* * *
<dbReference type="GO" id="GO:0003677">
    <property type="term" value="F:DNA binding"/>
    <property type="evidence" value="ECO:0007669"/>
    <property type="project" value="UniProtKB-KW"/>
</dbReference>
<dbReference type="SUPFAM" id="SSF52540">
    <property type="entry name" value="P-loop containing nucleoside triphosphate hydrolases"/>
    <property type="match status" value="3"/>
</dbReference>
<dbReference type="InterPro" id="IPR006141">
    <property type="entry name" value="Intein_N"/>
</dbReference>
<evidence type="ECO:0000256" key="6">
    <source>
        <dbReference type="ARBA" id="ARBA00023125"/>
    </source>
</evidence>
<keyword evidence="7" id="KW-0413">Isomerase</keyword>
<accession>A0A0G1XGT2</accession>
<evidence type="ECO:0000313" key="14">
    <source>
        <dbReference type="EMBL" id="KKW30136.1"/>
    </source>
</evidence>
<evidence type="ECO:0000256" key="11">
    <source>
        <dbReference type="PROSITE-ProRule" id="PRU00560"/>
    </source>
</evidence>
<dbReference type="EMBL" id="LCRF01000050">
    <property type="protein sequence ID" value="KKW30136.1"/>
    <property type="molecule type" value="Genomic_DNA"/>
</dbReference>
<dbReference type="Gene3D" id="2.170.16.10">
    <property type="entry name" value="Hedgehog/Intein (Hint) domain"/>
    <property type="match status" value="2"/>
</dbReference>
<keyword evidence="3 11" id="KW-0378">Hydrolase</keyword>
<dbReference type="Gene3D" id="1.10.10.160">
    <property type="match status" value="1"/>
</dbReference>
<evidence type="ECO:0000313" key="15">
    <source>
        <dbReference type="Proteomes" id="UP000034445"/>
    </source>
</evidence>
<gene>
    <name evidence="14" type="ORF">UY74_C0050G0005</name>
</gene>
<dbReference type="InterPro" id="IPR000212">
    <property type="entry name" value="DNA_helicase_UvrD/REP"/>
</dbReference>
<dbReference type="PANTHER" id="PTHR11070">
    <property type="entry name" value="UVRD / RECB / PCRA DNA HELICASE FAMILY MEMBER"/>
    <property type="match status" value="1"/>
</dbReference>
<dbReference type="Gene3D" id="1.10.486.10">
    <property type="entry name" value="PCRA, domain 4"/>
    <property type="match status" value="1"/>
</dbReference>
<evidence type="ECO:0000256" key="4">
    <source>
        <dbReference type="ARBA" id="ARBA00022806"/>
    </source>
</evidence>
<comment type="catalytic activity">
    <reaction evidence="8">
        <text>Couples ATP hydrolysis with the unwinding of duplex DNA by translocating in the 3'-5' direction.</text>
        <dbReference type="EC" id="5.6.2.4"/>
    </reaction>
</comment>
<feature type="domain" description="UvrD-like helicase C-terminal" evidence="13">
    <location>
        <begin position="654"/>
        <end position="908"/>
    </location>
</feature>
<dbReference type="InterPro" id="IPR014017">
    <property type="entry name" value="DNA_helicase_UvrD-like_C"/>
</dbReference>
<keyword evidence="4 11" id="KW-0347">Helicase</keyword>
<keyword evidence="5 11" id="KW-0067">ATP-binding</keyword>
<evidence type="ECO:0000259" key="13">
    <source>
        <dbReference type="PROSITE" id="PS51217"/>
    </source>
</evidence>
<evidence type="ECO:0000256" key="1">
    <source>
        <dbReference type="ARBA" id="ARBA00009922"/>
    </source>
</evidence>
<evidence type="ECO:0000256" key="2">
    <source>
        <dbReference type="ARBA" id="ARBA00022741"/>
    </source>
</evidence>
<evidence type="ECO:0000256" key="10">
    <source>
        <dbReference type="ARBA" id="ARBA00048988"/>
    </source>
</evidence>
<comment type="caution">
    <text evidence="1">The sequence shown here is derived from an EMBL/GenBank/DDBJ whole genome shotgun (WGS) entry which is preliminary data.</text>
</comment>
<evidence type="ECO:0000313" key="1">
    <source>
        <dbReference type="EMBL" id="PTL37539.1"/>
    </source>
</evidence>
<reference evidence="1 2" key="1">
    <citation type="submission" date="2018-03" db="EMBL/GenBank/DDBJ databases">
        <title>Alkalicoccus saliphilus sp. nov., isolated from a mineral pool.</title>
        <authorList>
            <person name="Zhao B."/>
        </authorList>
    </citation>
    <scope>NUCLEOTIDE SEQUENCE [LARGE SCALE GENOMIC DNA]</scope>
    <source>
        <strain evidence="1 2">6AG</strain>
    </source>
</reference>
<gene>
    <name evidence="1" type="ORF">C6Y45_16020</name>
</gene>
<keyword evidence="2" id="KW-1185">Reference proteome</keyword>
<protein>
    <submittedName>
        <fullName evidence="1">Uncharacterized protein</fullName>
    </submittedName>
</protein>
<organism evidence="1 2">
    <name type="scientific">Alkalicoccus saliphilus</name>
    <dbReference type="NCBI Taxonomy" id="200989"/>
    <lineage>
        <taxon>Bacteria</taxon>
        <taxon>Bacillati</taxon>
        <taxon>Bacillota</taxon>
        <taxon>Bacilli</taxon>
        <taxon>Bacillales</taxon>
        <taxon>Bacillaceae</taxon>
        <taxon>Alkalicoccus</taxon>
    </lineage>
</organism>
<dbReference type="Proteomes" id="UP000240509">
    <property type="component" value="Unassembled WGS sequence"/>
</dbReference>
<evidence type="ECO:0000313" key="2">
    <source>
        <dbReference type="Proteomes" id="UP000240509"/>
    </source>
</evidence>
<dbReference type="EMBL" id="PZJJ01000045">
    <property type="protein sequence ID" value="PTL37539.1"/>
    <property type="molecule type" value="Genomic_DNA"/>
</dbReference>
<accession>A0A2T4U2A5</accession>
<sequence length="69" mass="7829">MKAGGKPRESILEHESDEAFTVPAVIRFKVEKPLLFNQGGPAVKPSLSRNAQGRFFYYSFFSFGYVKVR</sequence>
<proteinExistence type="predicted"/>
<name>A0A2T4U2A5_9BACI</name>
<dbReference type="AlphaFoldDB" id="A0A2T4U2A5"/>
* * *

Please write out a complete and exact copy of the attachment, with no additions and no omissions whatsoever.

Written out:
<dbReference type="GO" id="GO:0003677">
    <property type="term" value="F:DNA binding"/>
    <property type="evidence" value="ECO:0007669"/>
    <property type="project" value="UniProtKB-KW"/>
</dbReference>
<dbReference type="SUPFAM" id="SSF52540">
    <property type="entry name" value="P-loop containing nucleoside triphosphate hydrolases"/>
    <property type="match status" value="3"/>
</dbReference>
<dbReference type="InterPro" id="IPR006141">
    <property type="entry name" value="Intein_N"/>
</dbReference>
<evidence type="ECO:0000256" key="6">
    <source>
        <dbReference type="ARBA" id="ARBA00023125"/>
    </source>
</evidence>
<keyword evidence="7" id="KW-0413">Isomerase</keyword>
<accession>A0A0G1XGT2</accession>
<evidence type="ECO:0000313" key="14">
    <source>
        <dbReference type="EMBL" id="KKW30136.1"/>
    </source>
</evidence>
<evidence type="ECO:0000256" key="11">
    <source>
        <dbReference type="PROSITE-ProRule" id="PRU00560"/>
    </source>
</evidence>
<dbReference type="EMBL" id="LCRF01000050">
    <property type="protein sequence ID" value="KKW30136.1"/>
    <property type="molecule type" value="Genomic_DNA"/>
</dbReference>
<dbReference type="Gene3D" id="2.170.16.10">
    <property type="entry name" value="Hedgehog/Intein (Hint) domain"/>
    <property type="match status" value="2"/>
</dbReference>
<keyword evidence="3 11" id="KW-0378">Hydrolase</keyword>
<dbReference type="Gene3D" id="1.10.10.160">
    <property type="match status" value="1"/>
</dbReference>
<evidence type="ECO:0000313" key="15">
    <source>
        <dbReference type="Proteomes" id="UP000034445"/>
    </source>
</evidence>
<gene>
    <name evidence="14" type="ORF">UY74_C0050G0005</name>
</gene>
<dbReference type="InterPro" id="IPR000212">
    <property type="entry name" value="DNA_helicase_UvrD/REP"/>
</dbReference>
<dbReference type="PANTHER" id="PTHR11070">
    <property type="entry name" value="UVRD / RECB / PCRA DNA HELICASE FAMILY MEMBER"/>
    <property type="match status" value="1"/>
</dbReference>
<dbReference type="Gene3D" id="1.10.486.10">
    <property type="entry name" value="PCRA, domain 4"/>
    <property type="match status" value="1"/>
</dbReference>
<evidence type="ECO:0000256" key="4">
    <source>
        <dbReference type="ARBA" id="ARBA00022806"/>
    </source>
</evidence>
<comment type="catalytic activity">
    <reaction evidence="8">
        <text>Couples ATP hydrolysis with the unwinding of duplex DNA by translocating in the 3'-5' direction.</text>
        <dbReference type="EC" id="5.6.2.4"/>
    </reaction>
</comment>
<feature type="domain" description="UvrD-like helicase C-terminal" evidence="13">
    <location>
        <begin position="654"/>
        <end position="908"/>
    </location>
</feature>
<dbReference type="InterPro" id="IPR014017">
    <property type="entry name" value="DNA_helicase_UvrD-like_C"/>
</dbReference>
<keyword evidence="4 11" id="KW-0347">Helicase</keyword>
<keyword evidence="5 11" id="KW-0067">ATP-binding</keyword>
<evidence type="ECO:0000259" key="13">
    <source>
        <dbReference type="PROSITE" id="PS51217"/>
    </source>
</evidence>
<evidence type="ECO:0000256" key="1">
    <source>
        <dbReference type="ARBA" id="ARBA00009922"/>
    </source>
</evidence>
<evidence type="ECO:0000256" key="2">
    <source>
        <dbReference type="ARBA" id="ARBA00022741"/>
    </source>
</evidence>
<evidence type="ECO:0000256" key="10">
    <source>
        <dbReference type="ARBA" id="ARBA00048988"/>
    </source>
</evidence>
<comment type="caution">
    <text evidence="1">The sequence shown here is derived from an EMBL/GenBank/DDBJ whole genome shotgun (WGS) entry which is preliminary data.</text>
</comment>
<evidence type="ECO:0000313" key="1">
    <source>
        <dbReference type="EMBL" id="PTL37539.1"/>
    </source>
</evidence>
<reference evidence="1 2" key="1">
    <citation type="submission" date="2018-03" db="EMBL/GenBank/DDBJ databases">
        <title>Alkalicoccus saliphilus sp. nov., isolated from a mineral pool.</title>
        <authorList>
            <person name="Zhao B."/>
        </authorList>
    </citation>
    <scope>NUCLEOTIDE SEQUENCE [LARGE SCALE GENOMIC DNA]</scope>
    <source>
        <strain evidence="1 2">6AG</strain>
    </source>
</reference>
<gene>
    <name evidence="1" type="ORF">C6Y45_16020</name>
</gene>
<keyword evidence="2" id="KW-1185">Reference proteome</keyword>
<protein>
    <submittedName>
        <fullName evidence="1">Uncharacterized protein</fullName>
    </submittedName>
</protein>
<organism evidence="1 2">
    <name type="scientific">Alkalicoccus saliphilus</name>
    <dbReference type="NCBI Taxonomy" id="200989"/>
    <lineage>
        <taxon>Bacteria</taxon>
        <taxon>Bacillati</taxon>
        <taxon>Bacillota</taxon>
        <taxon>Bacilli</taxon>
        <taxon>Bacillales</taxon>
        <taxon>Bacillaceae</taxon>
        <taxon>Alkalicoccus</taxon>
    </lineage>
</organism>
<dbReference type="Proteomes" id="UP000240509">
    <property type="component" value="Unassembled WGS sequence"/>
</dbReference>
<evidence type="ECO:0000313" key="2">
    <source>
        <dbReference type="Proteomes" id="UP000240509"/>
    </source>
</evidence>
<dbReference type="EMBL" id="PZJJ01000045">
    <property type="protein sequence ID" value="PTL37539.1"/>
    <property type="molecule type" value="Genomic_DNA"/>
</dbReference>
<accession>A0A2T4U2A5</accession>
<sequence length="69" mass="7829">MKAGGKPRESILEHESDEAFTVPAVIRFKVEKPLLFNQGGPAVKPSLSRNAQGRFFYYSFFSFGYVKVR</sequence>
<proteinExistence type="predicted"/>
<name>A0A2T4U2A5_9BACI</name>
<dbReference type="AlphaFoldDB" id="A0A2T4U2A5"/>